Daughter couldn't find a full time job and stopped making payments.

Father became increasingly frustrated. He thought about driving upstate and taking back the car. He thought about cancelling the insurance. He thought about letting the loan default and allowing the finance company to repossess the car.


Ultimately the daughter moved back to her mother's house on Long Island. She must have worked things out with her father, because he stopped talking about repossessing the car.
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Old 12-03-2013, 09:08 AM   #42
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I for one would not want or need drama in life. I would help my daughter by another car. I would want my children to learn not to play games and have drama. It is a material item. This is just not worth it.
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Old 12-03-2013, 09:40 AM   #43
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Originally Posted by TheIncredibles! View Post
If the woman driving the car wants it to be her car perhaps she can pay to register it and insure it herself instead of relying on the continued gifts from a man she seems to not like too much right now. Right now the father paid for it, pays for it to be registered and pays for it to be insured.
This ^^^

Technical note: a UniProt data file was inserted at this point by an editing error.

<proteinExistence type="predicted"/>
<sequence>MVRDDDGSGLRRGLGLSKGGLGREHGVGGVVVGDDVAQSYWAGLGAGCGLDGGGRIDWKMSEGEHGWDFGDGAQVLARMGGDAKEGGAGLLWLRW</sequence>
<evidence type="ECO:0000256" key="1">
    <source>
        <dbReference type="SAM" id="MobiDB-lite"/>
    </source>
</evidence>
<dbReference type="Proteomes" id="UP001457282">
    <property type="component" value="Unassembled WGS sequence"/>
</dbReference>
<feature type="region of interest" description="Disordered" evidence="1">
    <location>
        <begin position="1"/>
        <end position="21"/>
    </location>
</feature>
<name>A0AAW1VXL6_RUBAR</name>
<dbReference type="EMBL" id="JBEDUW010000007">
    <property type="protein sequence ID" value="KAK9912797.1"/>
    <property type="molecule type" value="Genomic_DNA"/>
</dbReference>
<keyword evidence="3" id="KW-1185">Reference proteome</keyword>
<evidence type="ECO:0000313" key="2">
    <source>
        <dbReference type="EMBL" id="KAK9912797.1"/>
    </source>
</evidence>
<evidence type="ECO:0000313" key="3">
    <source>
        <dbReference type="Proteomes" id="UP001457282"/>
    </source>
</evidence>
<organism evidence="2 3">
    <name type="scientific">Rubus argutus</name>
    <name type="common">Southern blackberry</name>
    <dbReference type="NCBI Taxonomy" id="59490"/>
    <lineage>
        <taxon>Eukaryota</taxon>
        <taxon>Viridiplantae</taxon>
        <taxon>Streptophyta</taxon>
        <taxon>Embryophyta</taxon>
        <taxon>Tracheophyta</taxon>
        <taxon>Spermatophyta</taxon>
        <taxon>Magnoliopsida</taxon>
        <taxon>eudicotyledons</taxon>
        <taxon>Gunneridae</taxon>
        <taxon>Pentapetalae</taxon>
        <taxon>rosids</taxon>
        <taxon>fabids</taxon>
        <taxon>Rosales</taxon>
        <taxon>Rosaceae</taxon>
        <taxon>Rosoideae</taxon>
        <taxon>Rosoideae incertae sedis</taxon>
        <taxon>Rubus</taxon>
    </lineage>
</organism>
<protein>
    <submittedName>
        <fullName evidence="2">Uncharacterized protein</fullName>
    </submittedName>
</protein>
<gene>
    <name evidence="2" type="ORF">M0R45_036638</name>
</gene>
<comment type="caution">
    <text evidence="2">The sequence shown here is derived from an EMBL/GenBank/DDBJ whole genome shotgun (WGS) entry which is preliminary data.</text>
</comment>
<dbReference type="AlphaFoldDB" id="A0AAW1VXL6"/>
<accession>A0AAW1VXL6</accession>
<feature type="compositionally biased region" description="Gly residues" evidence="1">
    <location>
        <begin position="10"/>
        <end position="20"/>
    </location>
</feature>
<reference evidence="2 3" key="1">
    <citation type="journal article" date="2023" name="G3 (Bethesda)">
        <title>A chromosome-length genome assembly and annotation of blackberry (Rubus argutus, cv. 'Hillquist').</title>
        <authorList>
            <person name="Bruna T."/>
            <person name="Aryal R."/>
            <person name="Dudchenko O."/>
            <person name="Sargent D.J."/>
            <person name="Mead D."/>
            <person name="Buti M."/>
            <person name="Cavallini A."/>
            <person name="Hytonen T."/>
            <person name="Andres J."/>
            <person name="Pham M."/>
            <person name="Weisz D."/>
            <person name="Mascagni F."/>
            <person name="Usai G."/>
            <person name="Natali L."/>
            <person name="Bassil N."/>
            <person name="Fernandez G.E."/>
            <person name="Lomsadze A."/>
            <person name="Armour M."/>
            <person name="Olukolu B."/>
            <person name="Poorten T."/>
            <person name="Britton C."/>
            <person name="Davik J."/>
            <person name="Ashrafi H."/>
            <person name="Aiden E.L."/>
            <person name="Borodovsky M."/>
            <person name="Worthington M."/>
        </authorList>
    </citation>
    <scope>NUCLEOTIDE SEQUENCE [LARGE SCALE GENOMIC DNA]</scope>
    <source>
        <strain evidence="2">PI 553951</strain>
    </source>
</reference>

The daughter should pay for the registration and insurance and then she wouldn't have to worry about other people controlling these things.

Who gets to physically keep the car is a civil matter. If they both own it according to the title then perhaps the car should be sold with each taking half.
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Old 12-03-2013, 09:47 AM   #44
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How did the dad get on state disability when he has a large inheritance and can write a check for a new car? Sounds like he doesn't need the state's help financially..
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Old 12-03-2013, 09:54 AM   #45
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I'm confused..how can he have possession of the registration if she has the car? As far as I know, the registration has to be kept in the vehicle. If she got stopped, police would ask for license and registration, and she wouldn't be able to provide it???